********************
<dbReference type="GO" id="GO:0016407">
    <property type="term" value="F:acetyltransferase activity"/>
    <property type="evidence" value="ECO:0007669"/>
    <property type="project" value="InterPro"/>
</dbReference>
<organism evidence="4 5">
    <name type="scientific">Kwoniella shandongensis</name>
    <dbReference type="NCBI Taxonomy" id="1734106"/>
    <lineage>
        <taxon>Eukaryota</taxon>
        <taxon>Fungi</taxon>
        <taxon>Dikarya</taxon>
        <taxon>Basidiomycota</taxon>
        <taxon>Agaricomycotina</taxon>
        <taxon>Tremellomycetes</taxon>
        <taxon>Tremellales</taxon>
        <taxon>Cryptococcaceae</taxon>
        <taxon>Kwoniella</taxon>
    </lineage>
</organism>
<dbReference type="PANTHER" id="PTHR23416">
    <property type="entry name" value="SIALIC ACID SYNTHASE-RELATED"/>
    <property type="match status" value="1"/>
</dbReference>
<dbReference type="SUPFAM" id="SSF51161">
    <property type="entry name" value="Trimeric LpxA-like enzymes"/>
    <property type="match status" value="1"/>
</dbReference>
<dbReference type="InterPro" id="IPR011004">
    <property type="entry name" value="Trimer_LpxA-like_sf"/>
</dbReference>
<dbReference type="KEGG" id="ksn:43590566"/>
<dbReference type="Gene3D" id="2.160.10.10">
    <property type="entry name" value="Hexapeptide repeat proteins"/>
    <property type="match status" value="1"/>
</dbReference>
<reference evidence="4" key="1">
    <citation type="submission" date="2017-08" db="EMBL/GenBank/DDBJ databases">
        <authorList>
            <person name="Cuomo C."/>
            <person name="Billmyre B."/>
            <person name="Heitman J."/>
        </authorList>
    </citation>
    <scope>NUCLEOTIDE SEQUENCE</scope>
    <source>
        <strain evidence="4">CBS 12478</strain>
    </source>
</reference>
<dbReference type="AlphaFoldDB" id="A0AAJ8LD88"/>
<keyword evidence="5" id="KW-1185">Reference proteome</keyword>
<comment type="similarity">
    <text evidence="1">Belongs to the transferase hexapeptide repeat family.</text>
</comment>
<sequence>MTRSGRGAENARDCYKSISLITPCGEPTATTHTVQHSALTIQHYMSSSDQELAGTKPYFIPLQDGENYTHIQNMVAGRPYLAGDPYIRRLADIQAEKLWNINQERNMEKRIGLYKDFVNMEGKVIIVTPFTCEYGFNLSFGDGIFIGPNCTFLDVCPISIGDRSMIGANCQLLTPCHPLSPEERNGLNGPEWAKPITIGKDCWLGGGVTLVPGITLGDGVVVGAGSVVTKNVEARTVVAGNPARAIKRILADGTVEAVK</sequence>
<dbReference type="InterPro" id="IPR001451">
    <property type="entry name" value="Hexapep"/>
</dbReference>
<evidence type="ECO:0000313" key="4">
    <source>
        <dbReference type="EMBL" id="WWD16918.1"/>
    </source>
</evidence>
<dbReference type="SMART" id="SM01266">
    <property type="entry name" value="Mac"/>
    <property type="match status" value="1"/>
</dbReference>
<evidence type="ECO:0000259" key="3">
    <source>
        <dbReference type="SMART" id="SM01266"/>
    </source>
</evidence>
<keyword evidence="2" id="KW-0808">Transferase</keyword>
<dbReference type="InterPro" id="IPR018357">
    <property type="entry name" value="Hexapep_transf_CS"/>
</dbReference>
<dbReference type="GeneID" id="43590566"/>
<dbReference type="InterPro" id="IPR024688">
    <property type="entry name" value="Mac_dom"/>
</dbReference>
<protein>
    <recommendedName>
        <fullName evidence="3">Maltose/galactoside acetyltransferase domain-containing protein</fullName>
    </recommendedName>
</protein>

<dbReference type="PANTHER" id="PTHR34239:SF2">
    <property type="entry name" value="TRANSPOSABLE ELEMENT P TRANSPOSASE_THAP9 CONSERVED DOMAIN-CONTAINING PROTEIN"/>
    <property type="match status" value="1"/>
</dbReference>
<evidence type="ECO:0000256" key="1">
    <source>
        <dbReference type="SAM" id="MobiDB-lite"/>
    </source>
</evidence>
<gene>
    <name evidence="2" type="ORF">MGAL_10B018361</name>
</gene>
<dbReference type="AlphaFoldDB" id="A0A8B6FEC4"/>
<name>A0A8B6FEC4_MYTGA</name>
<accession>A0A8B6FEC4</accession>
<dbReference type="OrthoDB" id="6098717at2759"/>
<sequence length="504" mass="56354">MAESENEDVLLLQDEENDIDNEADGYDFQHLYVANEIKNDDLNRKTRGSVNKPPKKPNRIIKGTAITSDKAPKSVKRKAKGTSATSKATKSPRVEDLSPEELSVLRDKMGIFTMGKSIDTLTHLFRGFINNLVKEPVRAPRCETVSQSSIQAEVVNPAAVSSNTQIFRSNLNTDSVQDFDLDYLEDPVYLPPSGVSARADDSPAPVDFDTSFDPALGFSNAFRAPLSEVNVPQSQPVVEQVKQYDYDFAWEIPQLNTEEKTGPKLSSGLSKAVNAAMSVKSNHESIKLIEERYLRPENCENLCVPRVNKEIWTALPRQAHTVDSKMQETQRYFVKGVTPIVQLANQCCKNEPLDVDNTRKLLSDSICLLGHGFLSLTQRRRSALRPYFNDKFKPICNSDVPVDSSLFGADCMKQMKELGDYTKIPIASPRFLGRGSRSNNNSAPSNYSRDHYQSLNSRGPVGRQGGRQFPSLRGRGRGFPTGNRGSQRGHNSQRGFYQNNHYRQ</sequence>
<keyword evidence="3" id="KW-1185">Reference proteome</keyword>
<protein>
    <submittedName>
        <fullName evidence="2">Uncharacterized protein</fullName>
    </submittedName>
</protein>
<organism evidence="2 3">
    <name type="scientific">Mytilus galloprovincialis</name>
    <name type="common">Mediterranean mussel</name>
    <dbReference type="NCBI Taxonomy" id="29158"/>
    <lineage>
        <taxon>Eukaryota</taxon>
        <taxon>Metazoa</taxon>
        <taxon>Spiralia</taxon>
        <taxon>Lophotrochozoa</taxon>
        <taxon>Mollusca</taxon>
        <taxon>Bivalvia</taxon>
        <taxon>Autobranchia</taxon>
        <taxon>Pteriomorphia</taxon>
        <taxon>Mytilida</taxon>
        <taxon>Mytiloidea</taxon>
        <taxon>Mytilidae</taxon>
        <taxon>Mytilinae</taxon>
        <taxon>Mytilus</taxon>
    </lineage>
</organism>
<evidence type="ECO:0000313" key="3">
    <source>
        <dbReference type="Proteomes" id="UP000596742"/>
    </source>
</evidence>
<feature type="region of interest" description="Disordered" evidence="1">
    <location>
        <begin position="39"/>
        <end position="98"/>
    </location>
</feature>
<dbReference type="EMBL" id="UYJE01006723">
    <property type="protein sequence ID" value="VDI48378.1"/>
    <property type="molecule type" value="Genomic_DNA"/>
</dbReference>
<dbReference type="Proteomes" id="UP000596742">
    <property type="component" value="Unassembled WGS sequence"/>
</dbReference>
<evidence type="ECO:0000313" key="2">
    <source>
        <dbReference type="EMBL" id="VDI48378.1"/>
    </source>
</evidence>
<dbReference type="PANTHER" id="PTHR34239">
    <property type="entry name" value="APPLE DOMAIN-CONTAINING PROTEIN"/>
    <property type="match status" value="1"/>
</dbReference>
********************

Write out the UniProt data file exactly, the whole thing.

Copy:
<dbReference type="GO" id="GO:0016407">
    <property type="term" value="F:acetyltransferase activity"/>
    <property type="evidence" value="ECO:0007669"/>
    <property type="project" value="InterPro"/>
</dbReference>
<organism evidence="4 5">
    <name type="scientific">Kwoniella shandongensis</name>
    <dbReference type="NCBI Taxonomy" id="1734106"/>
    <lineage>
        <taxon>Eukaryota</taxon>
        <taxon>Fungi</taxon>
        <taxon>Dikarya</taxon>
        <taxon>Basidiomycota</taxon>
        <taxon>Agaricomycotina</taxon>
        <taxon>Tremellomycetes</taxon>
        <taxon>Tremellales</taxon>
        <taxon>Cryptococcaceae</taxon>
        <taxon>Kwoniella</taxon>
    </lineage>
</organism>
<dbReference type="PANTHER" id="PTHR23416">
    <property type="entry name" value="SIALIC ACID SYNTHASE-RELATED"/>
    <property type="match status" value="1"/>
</dbReference>
<dbReference type="SUPFAM" id="SSF51161">
    <property type="entry name" value="Trimeric LpxA-like enzymes"/>
    <property type="match status" value="1"/>
</dbReference>
<dbReference type="InterPro" id="IPR011004">
    <property type="entry name" value="Trimer_LpxA-like_sf"/>
</dbReference>
<dbReference type="KEGG" id="ksn:43590566"/>
<dbReference type="Gene3D" id="2.160.10.10">
    <property type="entry name" value="Hexapeptide repeat proteins"/>
    <property type="match status" value="1"/>
</dbReference>
<reference evidence="4" key="1">
    <citation type="submission" date="2017-08" db="EMBL/GenBank/DDBJ databases">
        <authorList>
            <person name="Cuomo C."/>
            <person name="Billmyre B."/>
            <person name="Heitman J."/>
        </authorList>
    </citation>
    <scope>NUCLEOTIDE SEQUENCE</scope>
    <source>
        <strain evidence="4">CBS 12478</strain>
    </source>
</reference>
<dbReference type="AlphaFoldDB" id="A0AAJ8LD88"/>
<keyword evidence="5" id="KW-1185">Reference proteome</keyword>
<comment type="similarity">
    <text evidence="1">Belongs to the transferase hexapeptide repeat family.</text>
</comment>
<sequence>MTRSGRGAENARDCYKSISLITPCGEPTATTHTVQHSALTIQHYMSSSDQELAGTKPYFIPLQDGENYTHIQNMVAGRPYLAGDPYIRRLADIQAEKLWNINQERNMEKRIGLYKDFVNMEGKVIIVTPFTCEYGFNLSFGDGIFIGPNCTFLDVCPISIGDRSMIGANCQLLTPCHPLSPEERNGLNGPEWAKPITIGKDCWLGGGVTLVPGITLGDGVVVGAGSVVTKNVEARTVVAGNPARAIKRILADGTVEAVK</sequence>
<dbReference type="InterPro" id="IPR001451">
    <property type="entry name" value="Hexapep"/>
</dbReference>
<evidence type="ECO:0000313" key="4">
    <source>
        <dbReference type="EMBL" id="WWD16918.1"/>
    </source>
</evidence>
<dbReference type="SMART" id="SM01266">
    <property type="entry name" value="Mac"/>
    <property type="match status" value="1"/>
</dbReference>
<evidence type="ECO:0000259" key="3">
    <source>
        <dbReference type="SMART" id="SM01266"/>
    </source>
</evidence>
<keyword evidence="2" id="KW-0808">Transferase</keyword>
<dbReference type="InterPro" id="IPR018357">
    <property type="entry name" value="Hexapep_transf_CS"/>
</dbReference>
<dbReference type="GeneID" id="43590566"/>
<dbReference type="InterPro" id="IPR024688">
    <property type="entry name" value="Mac_dom"/>
</dbReference>
<protein>
    <recommendedName>
        <fullName evidence="3">Maltose/galactoside acetyltransferase domain-containing protein</fullName>
    </recommendedName>
</protein>

<dbReference type="PANTHER" id="PTHR34239:SF2">
    <property type="entry name" value="TRANSPOSABLE ELEMENT P TRANSPOSASE_THAP9 CONSERVED DOMAIN-CONTAINING PROTEIN"/>
    <property type="match status" value="1"/>
</dbReference>
<evidence type="ECO:0000256" key="1">
    <source>
        <dbReference type="SAM" id="MobiDB-lite"/>
    </source>
</evidence>
<gene>
    <name evidence="2" type="ORF">MGAL_10B018361</name>
</gene>
<dbReference type="AlphaFoldDB" id="A0A8B6FEC4"/>
<name>A0A8B6FEC4_MYTGA</name>
<accession>A0A8B6FEC4</accession>
<dbReference type="OrthoDB" id="6098717at2759"/>
<sequence length="504" mass="56354">MAESENEDVLLLQDEENDIDNEADGYDFQHLYVANEIKNDDLNRKTRGSVNKPPKKPNRIIKGTAITSDKAPKSVKRKAKGTSATSKATKSPRVEDLSPEELSVLRDKMGIFTMGKSIDTLTHLFRGFINNLVKEPVRAPRCETVSQSSIQAEVVNPAAVSSNTQIFRSNLNTDSVQDFDLDYLEDPVYLPPSGVSARADDSPAPVDFDTSFDPALGFSNAFRAPLSEVNVPQSQPVVEQVKQYDYDFAWEIPQLNTEEKTGPKLSSGLSKAVNAAMSVKSNHESIKLIEERYLRPENCENLCVPRVNKEIWTALPRQAHTVDSKMQETQRYFVKGVTPIVQLANQCCKNEPLDVDNTRKLLSDSICLLGHGFLSLTQRRRSALRPYFNDKFKPICNSDVPVDSSLFGADCMKQMKELGDYTKIPIASPRFLGRGSRSNNNSAPSNYSRDHYQSLNSRGPVGRQGGRQFPSLRGRGRGFPTGNRGSQRGHNSQRGFYQNNHYRQ</sequence>
<keyword evidence="3" id="KW-1185">Reference proteome</keyword>
<protein>
    <submittedName>
        <fullName evidence="2">Uncharacterized protein</fullName>
    </submittedName>
</protein>
<organism evidence="2 3">
    <name type="scientific">Mytilus galloprovincialis</name>
    <name type="common">Mediterranean mussel</name>
    <dbReference type="NCBI Taxonomy" id="29158"/>
    <lineage>
        <taxon>Eukaryota</taxon>
        <taxon>Metazoa</taxon>
        <taxon>Spiralia</taxon>
        <taxon>Lophotrochozoa</taxon>
        <taxon>Mollusca</taxon>
        <taxon>Bivalvia</taxon>
        <taxon>Autobranchia</taxon>
        <taxon>Pteriomorphia</taxon>
        <taxon>Mytilida</taxon>
        <taxon>Mytiloidea</taxon>
        <taxon>Mytilidae</taxon>
        <taxon>Mytilinae</taxon>
        <taxon>Mytilus</taxon>
    </lineage>
</organism>
<evidence type="ECO:0000313" key="3">
    <source>
        <dbReference type="Proteomes" id="UP000596742"/>
    </source>
</evidence>
<feature type="region of interest" description="Disordered" evidence="1">
    <location>
        <begin position="39"/>
        <end position="98"/>
    </location>
</feature>
<dbReference type="EMBL" id="UYJE01006723">
    <property type="protein sequence ID" value="VDI48378.1"/>
    <property type="molecule type" value="Genomic_DNA"/>
</dbReference>
<dbReference type="Proteomes" id="UP000596742">
    <property type="component" value="Unassembled WGS sequence"/>
</dbReference>
<evidence type="ECO:0000313" key="2">
    <source>
        <dbReference type="EMBL" id="VDI48378.1"/>
    </source>
</evidence>
<dbReference type="PANTHER" id="PTHR34239">
    <property type="entry name" value="APPLE DOMAIN-CONTAINING PROTEIN"/>
    <property type="match status" value="1"/>
</dbReference>